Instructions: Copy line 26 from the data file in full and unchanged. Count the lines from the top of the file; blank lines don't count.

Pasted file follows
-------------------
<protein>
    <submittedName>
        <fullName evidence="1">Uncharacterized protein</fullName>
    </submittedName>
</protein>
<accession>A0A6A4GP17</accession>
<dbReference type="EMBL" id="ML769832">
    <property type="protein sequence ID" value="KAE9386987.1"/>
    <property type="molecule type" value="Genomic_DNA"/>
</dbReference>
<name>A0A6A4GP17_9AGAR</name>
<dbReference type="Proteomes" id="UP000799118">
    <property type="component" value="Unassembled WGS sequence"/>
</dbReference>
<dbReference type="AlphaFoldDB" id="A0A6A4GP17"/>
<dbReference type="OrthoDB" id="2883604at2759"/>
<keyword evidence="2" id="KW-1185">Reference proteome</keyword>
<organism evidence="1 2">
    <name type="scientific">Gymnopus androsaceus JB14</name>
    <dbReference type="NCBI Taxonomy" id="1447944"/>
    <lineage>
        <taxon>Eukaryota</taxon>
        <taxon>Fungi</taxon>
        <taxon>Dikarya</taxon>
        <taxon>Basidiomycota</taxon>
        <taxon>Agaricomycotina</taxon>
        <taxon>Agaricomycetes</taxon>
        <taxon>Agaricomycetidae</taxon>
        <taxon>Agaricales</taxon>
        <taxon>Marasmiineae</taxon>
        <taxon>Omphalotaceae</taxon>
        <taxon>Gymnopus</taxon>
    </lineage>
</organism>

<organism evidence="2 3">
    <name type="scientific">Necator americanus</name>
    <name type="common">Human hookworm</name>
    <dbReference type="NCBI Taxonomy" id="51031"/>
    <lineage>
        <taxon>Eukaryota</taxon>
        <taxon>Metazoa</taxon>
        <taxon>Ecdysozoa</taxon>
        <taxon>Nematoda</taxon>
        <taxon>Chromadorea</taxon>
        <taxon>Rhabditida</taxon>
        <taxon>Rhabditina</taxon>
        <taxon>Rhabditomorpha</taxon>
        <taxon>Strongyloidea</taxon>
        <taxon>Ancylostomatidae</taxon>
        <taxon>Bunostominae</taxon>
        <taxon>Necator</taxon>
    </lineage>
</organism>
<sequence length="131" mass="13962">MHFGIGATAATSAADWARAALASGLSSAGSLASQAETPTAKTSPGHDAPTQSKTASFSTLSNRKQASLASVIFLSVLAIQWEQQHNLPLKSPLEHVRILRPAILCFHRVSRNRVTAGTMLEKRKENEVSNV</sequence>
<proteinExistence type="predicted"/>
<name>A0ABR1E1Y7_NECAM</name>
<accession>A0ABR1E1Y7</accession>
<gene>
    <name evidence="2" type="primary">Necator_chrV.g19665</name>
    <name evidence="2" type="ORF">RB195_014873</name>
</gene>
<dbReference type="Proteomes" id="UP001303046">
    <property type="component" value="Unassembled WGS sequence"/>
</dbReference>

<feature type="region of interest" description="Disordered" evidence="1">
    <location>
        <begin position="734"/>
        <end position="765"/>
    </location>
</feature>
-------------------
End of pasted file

        <taxon>Agaricomycotina</taxon>